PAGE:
Nebraska Legislature passes budget that funds canal and new prison

LINCOLN, Neb. (KLKN) – Over the past several days, the Legislature has been passing bills related to the state’s budget.

On Thursday, the main budget bill was passed and will now head to the governor to be signed.

The bill, LB 814, funds several government agencies and will raise state spending by 2.3% over the next two years.

Sen. Danielle Conrad said the budget this year has covered a few contentious issues, but she feels positive about what senators have accomplished.

“The budget impacts really every area of public policy, from education to natural resources, to economic development, to criminal justice to health care,” she said. “It is definitely not perfect, but I take seriously my constitutional obligation to ensure state government operations can continue.”

Conrad said there are two major parts of the budget that she disagrees with.

The first was the decision to spend $575 million to build the Perkins County Canal, which would divert water from the South Platte River in Colorado to farmland across the Nebraska border.

The second was the decision to build a new $366 million prison.

Sen. Rob Clements supports the new prison and the canal and said that overall, the budget has been a success.

“I’m glad,” he said. “It’s a real grind; it’s a lot of work. And I’m pleased that the budget process went well, and it will serve the state well.”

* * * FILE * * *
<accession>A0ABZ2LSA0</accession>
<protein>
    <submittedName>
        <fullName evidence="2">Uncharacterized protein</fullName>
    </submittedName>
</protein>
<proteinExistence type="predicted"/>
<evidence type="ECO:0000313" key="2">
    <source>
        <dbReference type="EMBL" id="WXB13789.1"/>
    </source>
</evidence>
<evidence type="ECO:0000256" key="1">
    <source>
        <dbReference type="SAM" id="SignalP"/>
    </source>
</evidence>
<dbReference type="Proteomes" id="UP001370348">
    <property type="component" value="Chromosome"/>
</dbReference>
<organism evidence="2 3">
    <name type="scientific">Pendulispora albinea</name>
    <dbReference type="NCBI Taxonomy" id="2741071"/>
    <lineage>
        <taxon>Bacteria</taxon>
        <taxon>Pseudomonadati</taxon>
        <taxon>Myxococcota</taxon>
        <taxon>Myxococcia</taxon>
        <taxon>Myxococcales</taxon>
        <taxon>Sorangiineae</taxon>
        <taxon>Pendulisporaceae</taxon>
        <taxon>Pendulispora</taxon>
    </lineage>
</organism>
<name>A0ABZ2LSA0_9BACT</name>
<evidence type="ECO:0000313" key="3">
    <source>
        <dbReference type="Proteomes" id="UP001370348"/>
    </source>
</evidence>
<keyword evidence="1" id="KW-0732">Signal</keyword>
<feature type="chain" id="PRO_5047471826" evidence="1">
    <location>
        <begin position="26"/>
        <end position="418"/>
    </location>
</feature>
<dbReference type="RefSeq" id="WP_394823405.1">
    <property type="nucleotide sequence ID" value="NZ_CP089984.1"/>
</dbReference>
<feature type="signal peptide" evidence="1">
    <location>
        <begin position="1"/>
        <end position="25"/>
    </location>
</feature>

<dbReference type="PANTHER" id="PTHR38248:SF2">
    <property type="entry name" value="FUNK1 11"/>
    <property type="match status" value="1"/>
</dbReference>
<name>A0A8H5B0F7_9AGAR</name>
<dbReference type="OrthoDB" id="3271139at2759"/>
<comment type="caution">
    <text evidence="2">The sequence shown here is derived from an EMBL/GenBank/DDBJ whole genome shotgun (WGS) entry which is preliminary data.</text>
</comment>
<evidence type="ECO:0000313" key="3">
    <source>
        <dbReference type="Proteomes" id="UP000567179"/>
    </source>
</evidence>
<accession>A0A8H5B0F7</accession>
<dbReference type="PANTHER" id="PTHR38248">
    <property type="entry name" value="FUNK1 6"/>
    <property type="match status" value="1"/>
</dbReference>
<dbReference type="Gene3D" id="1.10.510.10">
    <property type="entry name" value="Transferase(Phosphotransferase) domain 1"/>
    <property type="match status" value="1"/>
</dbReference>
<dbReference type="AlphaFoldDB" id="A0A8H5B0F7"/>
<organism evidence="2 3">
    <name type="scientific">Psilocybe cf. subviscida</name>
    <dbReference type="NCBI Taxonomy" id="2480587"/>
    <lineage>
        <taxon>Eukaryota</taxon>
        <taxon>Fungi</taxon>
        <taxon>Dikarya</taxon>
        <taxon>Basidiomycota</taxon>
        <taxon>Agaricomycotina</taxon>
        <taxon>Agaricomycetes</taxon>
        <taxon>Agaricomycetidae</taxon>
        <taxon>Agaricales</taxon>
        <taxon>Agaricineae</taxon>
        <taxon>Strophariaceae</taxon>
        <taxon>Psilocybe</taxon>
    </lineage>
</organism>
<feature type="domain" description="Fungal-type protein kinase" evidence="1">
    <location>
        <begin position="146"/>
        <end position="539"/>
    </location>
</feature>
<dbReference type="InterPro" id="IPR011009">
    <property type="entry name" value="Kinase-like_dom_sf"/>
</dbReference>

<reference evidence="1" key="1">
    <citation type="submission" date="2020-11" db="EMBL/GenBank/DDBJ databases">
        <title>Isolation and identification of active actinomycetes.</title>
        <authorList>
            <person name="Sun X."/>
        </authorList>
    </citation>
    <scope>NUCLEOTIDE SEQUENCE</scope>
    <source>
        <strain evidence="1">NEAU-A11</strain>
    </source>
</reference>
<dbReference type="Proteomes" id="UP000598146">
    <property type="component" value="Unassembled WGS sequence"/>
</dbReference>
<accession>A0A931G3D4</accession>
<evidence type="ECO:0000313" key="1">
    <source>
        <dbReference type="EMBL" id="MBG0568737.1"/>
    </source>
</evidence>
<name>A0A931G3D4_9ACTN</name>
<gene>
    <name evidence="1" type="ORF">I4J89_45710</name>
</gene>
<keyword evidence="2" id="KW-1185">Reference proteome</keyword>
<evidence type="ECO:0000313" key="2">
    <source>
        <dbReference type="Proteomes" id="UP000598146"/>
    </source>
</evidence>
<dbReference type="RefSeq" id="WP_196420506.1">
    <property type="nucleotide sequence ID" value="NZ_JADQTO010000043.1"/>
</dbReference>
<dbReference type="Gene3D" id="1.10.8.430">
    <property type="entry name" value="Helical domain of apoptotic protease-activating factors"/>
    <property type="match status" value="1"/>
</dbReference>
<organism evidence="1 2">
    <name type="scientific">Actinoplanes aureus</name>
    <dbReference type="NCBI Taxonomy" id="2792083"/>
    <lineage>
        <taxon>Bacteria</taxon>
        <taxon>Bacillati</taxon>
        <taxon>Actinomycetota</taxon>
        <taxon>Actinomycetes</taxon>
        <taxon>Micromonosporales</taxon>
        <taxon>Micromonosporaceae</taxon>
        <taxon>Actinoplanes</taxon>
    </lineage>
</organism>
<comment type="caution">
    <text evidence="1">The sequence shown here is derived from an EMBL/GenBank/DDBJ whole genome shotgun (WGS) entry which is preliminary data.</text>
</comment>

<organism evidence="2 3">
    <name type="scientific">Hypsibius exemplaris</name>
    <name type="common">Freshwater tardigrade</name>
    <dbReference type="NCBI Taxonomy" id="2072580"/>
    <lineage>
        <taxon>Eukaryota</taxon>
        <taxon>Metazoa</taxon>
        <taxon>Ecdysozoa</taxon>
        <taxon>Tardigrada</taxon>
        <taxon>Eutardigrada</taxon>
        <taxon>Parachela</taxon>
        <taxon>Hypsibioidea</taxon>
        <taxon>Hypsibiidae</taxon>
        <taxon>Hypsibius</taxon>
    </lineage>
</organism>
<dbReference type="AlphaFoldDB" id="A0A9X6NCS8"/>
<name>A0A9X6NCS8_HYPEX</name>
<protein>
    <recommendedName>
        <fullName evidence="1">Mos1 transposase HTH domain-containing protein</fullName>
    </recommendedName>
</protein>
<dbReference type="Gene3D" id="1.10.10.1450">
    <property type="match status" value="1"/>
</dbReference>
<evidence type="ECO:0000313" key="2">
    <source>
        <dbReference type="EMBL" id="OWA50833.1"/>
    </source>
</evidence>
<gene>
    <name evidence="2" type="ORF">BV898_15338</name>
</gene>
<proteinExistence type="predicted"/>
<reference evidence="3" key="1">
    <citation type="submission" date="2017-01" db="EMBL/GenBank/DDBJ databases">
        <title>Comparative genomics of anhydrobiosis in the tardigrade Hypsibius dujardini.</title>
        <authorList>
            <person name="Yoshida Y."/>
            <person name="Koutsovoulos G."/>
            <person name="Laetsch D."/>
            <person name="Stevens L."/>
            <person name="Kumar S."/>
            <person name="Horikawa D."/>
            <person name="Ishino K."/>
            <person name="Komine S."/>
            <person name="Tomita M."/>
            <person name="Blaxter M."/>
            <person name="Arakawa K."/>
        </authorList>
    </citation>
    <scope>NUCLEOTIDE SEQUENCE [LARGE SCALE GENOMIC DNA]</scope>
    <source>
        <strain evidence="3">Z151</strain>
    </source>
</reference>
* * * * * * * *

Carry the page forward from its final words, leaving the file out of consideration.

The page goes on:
Sens. Justin Wayne and Terrell McKinney have spoken against the new prison and said the state should instead be focused on criminal justice reform to reduce overcrowding.

Sen. John Cavanaugh said there are several projects within the budget where the money is coming from state trusts or cash funds that were meant for other purposes.

For instance, this budget will divert millions of dollars from the Nebraska Environmental Trust fund to the canal.

“Raiding other sources of funds to fill holes in the budget, that we shouldn’t be doing,” Cavanaugh said. “We’re taking money away from the environment and from needy kids, and I think that’s inappropriate.”

Some of the less controversial budget bills passed include an extra $25 million to the Department of Corrections to increase salaries and pay other expenses.

There’s also $160 million going to the Department of Transportation to match federal funding for road and bridge improvements.

There were also adjustments to the compensation of state senators. They will still be paid $12,000 a year but will now earn per diem money based on how far away from the Capitol they live.

Finally, $34 million has been allocated for the salaries of state constitutional officers, judges and other elected officials.

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